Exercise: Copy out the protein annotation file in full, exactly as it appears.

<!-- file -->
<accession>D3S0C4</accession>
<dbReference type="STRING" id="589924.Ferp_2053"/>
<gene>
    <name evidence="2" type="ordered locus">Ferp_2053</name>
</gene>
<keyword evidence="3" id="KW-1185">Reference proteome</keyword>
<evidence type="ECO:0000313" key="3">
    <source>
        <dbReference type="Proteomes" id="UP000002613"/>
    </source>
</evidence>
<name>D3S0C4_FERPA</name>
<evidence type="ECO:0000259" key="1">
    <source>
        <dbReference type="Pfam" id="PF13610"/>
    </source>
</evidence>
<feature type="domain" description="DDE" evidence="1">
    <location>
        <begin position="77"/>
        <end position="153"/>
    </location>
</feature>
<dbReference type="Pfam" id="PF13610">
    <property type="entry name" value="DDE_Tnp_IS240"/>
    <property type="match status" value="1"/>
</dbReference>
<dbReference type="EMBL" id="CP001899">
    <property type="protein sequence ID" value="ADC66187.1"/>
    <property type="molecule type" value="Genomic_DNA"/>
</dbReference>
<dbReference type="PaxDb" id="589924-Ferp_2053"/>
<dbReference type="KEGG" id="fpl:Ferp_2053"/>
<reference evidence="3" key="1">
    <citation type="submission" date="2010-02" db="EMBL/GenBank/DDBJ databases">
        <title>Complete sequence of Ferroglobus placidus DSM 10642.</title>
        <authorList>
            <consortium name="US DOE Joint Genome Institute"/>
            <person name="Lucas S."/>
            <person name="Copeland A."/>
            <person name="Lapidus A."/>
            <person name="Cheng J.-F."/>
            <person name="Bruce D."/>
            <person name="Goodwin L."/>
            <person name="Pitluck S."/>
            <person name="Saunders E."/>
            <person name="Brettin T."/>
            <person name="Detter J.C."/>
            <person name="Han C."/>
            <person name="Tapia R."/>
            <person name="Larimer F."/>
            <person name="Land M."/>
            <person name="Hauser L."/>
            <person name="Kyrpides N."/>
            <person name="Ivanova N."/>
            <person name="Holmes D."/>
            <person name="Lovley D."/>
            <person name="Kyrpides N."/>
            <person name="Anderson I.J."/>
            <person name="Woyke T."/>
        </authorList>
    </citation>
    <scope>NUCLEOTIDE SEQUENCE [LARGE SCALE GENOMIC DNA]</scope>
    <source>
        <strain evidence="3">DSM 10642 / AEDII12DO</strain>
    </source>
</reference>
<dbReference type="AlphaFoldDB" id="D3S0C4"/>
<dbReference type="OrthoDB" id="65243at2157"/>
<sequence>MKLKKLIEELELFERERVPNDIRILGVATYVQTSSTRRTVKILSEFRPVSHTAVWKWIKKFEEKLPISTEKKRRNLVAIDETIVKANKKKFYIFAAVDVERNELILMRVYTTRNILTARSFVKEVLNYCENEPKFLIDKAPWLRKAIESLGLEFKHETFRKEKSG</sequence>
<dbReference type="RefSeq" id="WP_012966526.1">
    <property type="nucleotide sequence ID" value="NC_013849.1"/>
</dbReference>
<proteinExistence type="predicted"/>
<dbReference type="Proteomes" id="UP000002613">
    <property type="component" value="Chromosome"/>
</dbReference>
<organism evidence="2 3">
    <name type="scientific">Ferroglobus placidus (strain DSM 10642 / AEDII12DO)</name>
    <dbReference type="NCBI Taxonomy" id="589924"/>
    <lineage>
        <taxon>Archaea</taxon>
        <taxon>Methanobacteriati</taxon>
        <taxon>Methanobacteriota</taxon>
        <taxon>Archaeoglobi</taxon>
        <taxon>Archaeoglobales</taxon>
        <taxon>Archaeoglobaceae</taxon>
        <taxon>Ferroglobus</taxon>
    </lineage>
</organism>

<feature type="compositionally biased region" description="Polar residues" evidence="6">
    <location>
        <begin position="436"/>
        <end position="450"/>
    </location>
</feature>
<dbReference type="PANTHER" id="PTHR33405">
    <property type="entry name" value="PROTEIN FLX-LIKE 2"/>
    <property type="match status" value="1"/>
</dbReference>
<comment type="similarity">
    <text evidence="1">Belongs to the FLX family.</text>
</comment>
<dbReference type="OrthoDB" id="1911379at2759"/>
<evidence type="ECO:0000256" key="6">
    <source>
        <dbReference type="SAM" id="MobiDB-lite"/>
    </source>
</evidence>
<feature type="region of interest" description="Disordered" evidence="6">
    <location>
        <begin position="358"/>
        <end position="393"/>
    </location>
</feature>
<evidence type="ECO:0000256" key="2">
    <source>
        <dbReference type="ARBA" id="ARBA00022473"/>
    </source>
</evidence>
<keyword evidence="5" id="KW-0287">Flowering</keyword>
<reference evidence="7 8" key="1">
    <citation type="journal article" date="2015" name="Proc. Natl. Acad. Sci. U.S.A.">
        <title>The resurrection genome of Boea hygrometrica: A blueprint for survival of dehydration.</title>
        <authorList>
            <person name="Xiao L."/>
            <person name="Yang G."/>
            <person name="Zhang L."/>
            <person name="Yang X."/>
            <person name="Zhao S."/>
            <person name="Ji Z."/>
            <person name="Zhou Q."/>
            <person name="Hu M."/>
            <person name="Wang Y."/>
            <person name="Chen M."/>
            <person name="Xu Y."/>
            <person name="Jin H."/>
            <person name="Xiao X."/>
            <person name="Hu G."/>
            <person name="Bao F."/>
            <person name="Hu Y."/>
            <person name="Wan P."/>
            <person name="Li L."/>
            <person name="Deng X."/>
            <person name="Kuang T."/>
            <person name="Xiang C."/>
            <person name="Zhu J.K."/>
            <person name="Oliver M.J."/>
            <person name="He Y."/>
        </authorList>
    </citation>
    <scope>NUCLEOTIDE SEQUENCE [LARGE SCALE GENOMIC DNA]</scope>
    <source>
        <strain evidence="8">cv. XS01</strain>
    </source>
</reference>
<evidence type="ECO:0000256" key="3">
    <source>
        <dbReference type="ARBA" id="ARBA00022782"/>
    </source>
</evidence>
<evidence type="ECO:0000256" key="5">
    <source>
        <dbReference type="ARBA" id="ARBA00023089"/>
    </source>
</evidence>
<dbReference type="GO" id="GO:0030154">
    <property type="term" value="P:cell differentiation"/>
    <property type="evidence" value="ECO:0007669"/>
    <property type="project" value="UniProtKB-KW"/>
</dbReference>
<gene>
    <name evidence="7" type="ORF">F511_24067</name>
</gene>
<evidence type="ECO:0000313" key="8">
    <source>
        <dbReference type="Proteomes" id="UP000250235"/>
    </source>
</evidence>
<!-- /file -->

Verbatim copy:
<accession>D3S0C4</accession>
<dbReference type="STRING" id="589924.Ferp_2053"/>
<gene>
    <name evidence="2" type="ordered locus">Ferp_2053</name>
</gene>
<keyword evidence="3" id="KW-1185">Reference proteome</keyword>
<evidence type="ECO:0000313" key="3">
    <source>
        <dbReference type="Proteomes" id="UP000002613"/>
    </source>
</evidence>
<name>D3S0C4_FERPA</name>
<evidence type="ECO:0000259" key="1">
    <source>
        <dbReference type="Pfam" id="PF13610"/>
    </source>
</evidence>
<feature type="domain" description="DDE" evidence="1">
    <location>
        <begin position="77"/>
        <end position="153"/>
    </location>
</feature>
<dbReference type="Pfam" id="PF13610">
    <property type="entry name" value="DDE_Tnp_IS240"/>
    <property type="match status" value="1"/>
</dbReference>
<dbReference type="EMBL" id="CP001899">
    <property type="protein sequence ID" value="ADC66187.1"/>
    <property type="molecule type" value="Genomic_DNA"/>
</dbReference>
<dbReference type="PaxDb" id="589924-Ferp_2053"/>
<dbReference type="KEGG" id="fpl:Ferp_2053"/>
<reference evidence="3" key="1">
    <citation type="submission" date="2010-02" db="EMBL/GenBank/DDBJ databases">
        <title>Complete sequence of Ferroglobus placidus DSM 10642.</title>
        <authorList>
            <consortium name="US DOE Joint Genome Institute"/>
            <person name="Lucas S."/>
            <person name="Copeland A."/>
            <person name="Lapidus A."/>
            <person name="Cheng J.-F."/>
            <person name="Bruce D."/>
            <person name="Goodwin L."/>
            <person name="Pitluck S."/>
            <person name="Saunders E."/>
            <person name="Brettin T."/>
            <person name="Detter J.C."/>
            <person name="Han C."/>
            <person name="Tapia R."/>
            <person name="Larimer F."/>
            <person name="Land M."/>
            <person name="Hauser L."/>
            <person name="Kyrpides N."/>
            <person name="Ivanova N."/>
            <person name="Holmes D."/>
            <person name="Lovley D."/>
            <person name="Kyrpides N."/>
            <person name="Anderson I.J."/>
            <person name="Woyke T."/>
        </authorList>
    </citation>
    <scope>NUCLEOTIDE SEQUENCE [LARGE SCALE GENOMIC DNA]</scope>
    <source>
        <strain evidence="3">DSM 10642 / AEDII12DO</strain>
    </source>
</reference>
<dbReference type="AlphaFoldDB" id="D3S0C4"/>
<dbReference type="OrthoDB" id="65243at2157"/>
<sequence>MKLKKLIEELELFERERVPNDIRILGVATYVQTSSTRRTVKILSEFRPVSHTAVWKWIKKFEEKLPISTEKKRRNLVAIDETIVKANKKKFYIFAAVDVERNELILMRVYTTRNILTARSFVKEVLNYCENEPKFLIDKAPWLRKAIESLGLEFKHETFRKEKSG</sequence>
<dbReference type="RefSeq" id="WP_012966526.1">
    <property type="nucleotide sequence ID" value="NC_013849.1"/>
</dbReference>
<proteinExistence type="predicted"/>
<dbReference type="Proteomes" id="UP000002613">
    <property type="component" value="Chromosome"/>
</dbReference>
<organism evidence="2 3">
    <name type="scientific">Ferroglobus placidus (strain DSM 10642 / AEDII12DO)</name>
    <dbReference type="NCBI Taxonomy" id="589924"/>
    <lineage>
        <taxon>Archaea</taxon>
        <taxon>Methanobacteriati</taxon>
        <taxon>Methanobacteriota</taxon>
        <taxon>Archaeoglobi</taxon>
        <taxon>Archaeoglobales</taxon>
        <taxon>Archaeoglobaceae</taxon>
        <taxon>Ferroglobus</taxon>
    </lineage>
</organism>

<feature type="compositionally biased region" description="Polar residues" evidence="6">
    <location>
        <begin position="436"/>
        <end position="450"/>
    </location>
</feature>
<dbReference type="PANTHER" id="PTHR33405">
    <property type="entry name" value="PROTEIN FLX-LIKE 2"/>
    <property type="match status" value="1"/>
</dbReference>
<comment type="similarity">
    <text evidence="1">Belongs to the FLX family.</text>
</comment>
<dbReference type="OrthoDB" id="1911379at2759"/>
<evidence type="ECO:0000256" key="6">
    <source>
        <dbReference type="SAM" id="MobiDB-lite"/>
    </source>
</evidence>
<feature type="region of interest" description="Disordered" evidence="6">
    <location>
        <begin position="358"/>
        <end position="393"/>
    </location>
</feature>
<evidence type="ECO:0000256" key="2">
    <source>
        <dbReference type="ARBA" id="ARBA00022473"/>
    </source>
</evidence>
<keyword evidence="5" id="KW-0287">Flowering</keyword>
<reference evidence="7 8" key="1">
    <citation type="journal article" date="2015" name="Proc. Natl. Acad. Sci. U.S.A.">
        <title>The resurrection genome of Boea hygrometrica: A blueprint for survival of dehydration.</title>
        <authorList>
            <person name="Xiao L."/>
            <person name="Yang G."/>
            <person name="Zhang L."/>
            <person name="Yang X."/>
            <person name="Zhao S."/>
            <person name="Ji Z."/>
            <person name="Zhou Q."/>
            <person name="Hu M."/>
            <person name="Wang Y."/>
            <person name="Chen M."/>
            <person name="Xu Y."/>
            <person name="Jin H."/>
            <person name="Xiao X."/>
            <person name="Hu G."/>
            <person name="Bao F."/>
            <person name="Hu Y."/>
            <person name="Wan P."/>
            <person name="Li L."/>
            <person name="Deng X."/>
            <person name="Kuang T."/>
            <person name="Xiang C."/>
            <person name="Zhu J.K."/>
            <person name="Oliver M.J."/>
            <person name="He Y."/>
        </authorList>
    </citation>
    <scope>NUCLEOTIDE SEQUENCE [LARGE SCALE GENOMIC DNA]</scope>
    <source>
        <strain evidence="8">cv. XS01</strain>
    </source>
</reference>
<evidence type="ECO:0000256" key="3">
    <source>
        <dbReference type="ARBA" id="ARBA00022782"/>
    </source>
</evidence>
<evidence type="ECO:0000256" key="5">
    <source>
        <dbReference type="ARBA" id="ARBA00023089"/>
    </source>
</evidence>
<dbReference type="GO" id="GO:0030154">
    <property type="term" value="P:cell differentiation"/>
    <property type="evidence" value="ECO:0007669"/>
    <property type="project" value="UniProtKB-KW"/>
</dbReference>
<gene>
    <name evidence="7" type="ORF">F511_24067</name>
</gene>
<evidence type="ECO:0000313" key="8">
    <source>
        <dbReference type="Proteomes" id="UP000250235"/>
    </source>
</evidence>